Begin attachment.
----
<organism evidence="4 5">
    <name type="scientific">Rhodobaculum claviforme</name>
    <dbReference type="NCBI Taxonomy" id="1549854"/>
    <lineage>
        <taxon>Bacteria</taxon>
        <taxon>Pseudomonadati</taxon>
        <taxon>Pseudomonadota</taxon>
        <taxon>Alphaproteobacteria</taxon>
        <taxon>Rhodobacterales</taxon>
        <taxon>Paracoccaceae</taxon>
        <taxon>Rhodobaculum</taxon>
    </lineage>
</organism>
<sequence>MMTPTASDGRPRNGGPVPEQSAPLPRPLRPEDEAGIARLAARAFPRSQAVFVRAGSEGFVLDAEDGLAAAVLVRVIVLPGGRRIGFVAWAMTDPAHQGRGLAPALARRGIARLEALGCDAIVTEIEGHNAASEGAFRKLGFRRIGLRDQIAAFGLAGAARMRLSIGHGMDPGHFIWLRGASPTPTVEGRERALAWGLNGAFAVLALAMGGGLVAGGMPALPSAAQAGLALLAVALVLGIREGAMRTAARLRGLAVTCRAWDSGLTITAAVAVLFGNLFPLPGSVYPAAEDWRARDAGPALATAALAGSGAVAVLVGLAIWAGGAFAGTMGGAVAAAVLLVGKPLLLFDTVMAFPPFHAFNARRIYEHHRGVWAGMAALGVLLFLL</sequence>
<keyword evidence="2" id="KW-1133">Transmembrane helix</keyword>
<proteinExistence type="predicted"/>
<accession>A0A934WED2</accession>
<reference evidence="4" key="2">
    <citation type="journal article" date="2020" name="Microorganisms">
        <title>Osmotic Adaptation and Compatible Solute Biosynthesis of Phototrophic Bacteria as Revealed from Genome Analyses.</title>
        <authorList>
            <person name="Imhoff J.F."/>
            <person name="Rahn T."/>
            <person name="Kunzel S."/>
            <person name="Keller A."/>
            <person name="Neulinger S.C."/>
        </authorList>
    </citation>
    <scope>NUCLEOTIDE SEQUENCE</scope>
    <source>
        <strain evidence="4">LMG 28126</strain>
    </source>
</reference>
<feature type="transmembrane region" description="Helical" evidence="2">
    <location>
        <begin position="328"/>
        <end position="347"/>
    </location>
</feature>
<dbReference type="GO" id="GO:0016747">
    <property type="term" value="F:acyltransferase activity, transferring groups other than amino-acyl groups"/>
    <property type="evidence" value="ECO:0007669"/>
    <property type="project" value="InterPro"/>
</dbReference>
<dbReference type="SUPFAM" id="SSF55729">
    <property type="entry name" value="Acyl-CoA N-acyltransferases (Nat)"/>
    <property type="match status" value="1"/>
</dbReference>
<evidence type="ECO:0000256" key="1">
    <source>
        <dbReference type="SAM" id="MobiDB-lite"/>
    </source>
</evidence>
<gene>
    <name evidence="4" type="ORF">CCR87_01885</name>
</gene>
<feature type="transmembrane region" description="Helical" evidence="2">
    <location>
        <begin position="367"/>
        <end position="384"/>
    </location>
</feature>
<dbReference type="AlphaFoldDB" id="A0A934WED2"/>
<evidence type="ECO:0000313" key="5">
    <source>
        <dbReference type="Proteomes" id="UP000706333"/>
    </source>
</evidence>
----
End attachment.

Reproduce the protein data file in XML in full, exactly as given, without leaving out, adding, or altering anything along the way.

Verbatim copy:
<organism evidence="4 5">
    <name type="scientific">Rhodobaculum claviforme</name>
    <dbReference type="NCBI Taxonomy" id="1549854"/>
    <lineage>
        <taxon>Bacteria</taxon>
        <taxon>Pseudomonadati</taxon>
        <taxon>Pseudomonadota</taxon>
        <taxon>Alphaproteobacteria</taxon>
        <taxon>Rhodobacterales</taxon>
        <taxon>Paracoccaceae</taxon>
        <taxon>Rhodobaculum</taxon>
    </lineage>
</organism>
<sequence>MMTPTASDGRPRNGGPVPEQSAPLPRPLRPEDEAGIARLAARAFPRSQAVFVRAGSEGFVLDAEDGLAAAVLVRVIVLPGGRRIGFVAWAMTDPAHQGRGLAPALARRGIARLEALGCDAIVTEIEGHNAASEGAFRKLGFRRIGLRDQIAAFGLAGAARMRLSIGHGMDPGHFIWLRGASPTPTVEGRERALAWGLNGAFAVLALAMGGGLVAGGMPALPSAAQAGLALLAVALVLGIREGAMRTAARLRGLAVTCRAWDSGLTITAAVAVLFGNLFPLPGSVYPAAEDWRARDAGPALATAALAGSGAVAVLVGLAIWAGGAFAGTMGGAVAAAVLLVGKPLLLFDTVMAFPPFHAFNARRIYEHHRGVWAGMAALGVLLFLL</sequence>
<keyword evidence="2" id="KW-1133">Transmembrane helix</keyword>
<proteinExistence type="predicted"/>
<accession>A0A934WED2</accession>
<reference evidence="4" key="2">
    <citation type="journal article" date="2020" name="Microorganisms">
        <title>Osmotic Adaptation and Compatible Solute Biosynthesis of Phototrophic Bacteria as Revealed from Genome Analyses.</title>
        <authorList>
            <person name="Imhoff J.F."/>
            <person name="Rahn T."/>
            <person name="Kunzel S."/>
            <person name="Keller A."/>
            <person name="Neulinger S.C."/>
        </authorList>
    </citation>
    <scope>NUCLEOTIDE SEQUENCE</scope>
    <source>
        <strain evidence="4">LMG 28126</strain>
    </source>
</reference>
<feature type="transmembrane region" description="Helical" evidence="2">
    <location>
        <begin position="328"/>
        <end position="347"/>
    </location>
</feature>
<dbReference type="GO" id="GO:0016747">
    <property type="term" value="F:acyltransferase activity, transferring groups other than amino-acyl groups"/>
    <property type="evidence" value="ECO:0007669"/>
    <property type="project" value="InterPro"/>
</dbReference>
<dbReference type="SUPFAM" id="SSF55729">
    <property type="entry name" value="Acyl-CoA N-acyltransferases (Nat)"/>
    <property type="match status" value="1"/>
</dbReference>
<evidence type="ECO:0000256" key="1">
    <source>
        <dbReference type="SAM" id="MobiDB-lite"/>
    </source>
</evidence>
<gene>
    <name evidence="4" type="ORF">CCR87_01885</name>
</gene>
<feature type="transmembrane region" description="Helical" evidence="2">
    <location>
        <begin position="367"/>
        <end position="384"/>
    </location>
</feature>
<dbReference type="AlphaFoldDB" id="A0A934WED2"/>
<evidence type="ECO:0000313" key="5">
    <source>
        <dbReference type="Proteomes" id="UP000706333"/>
    </source>
</evidence>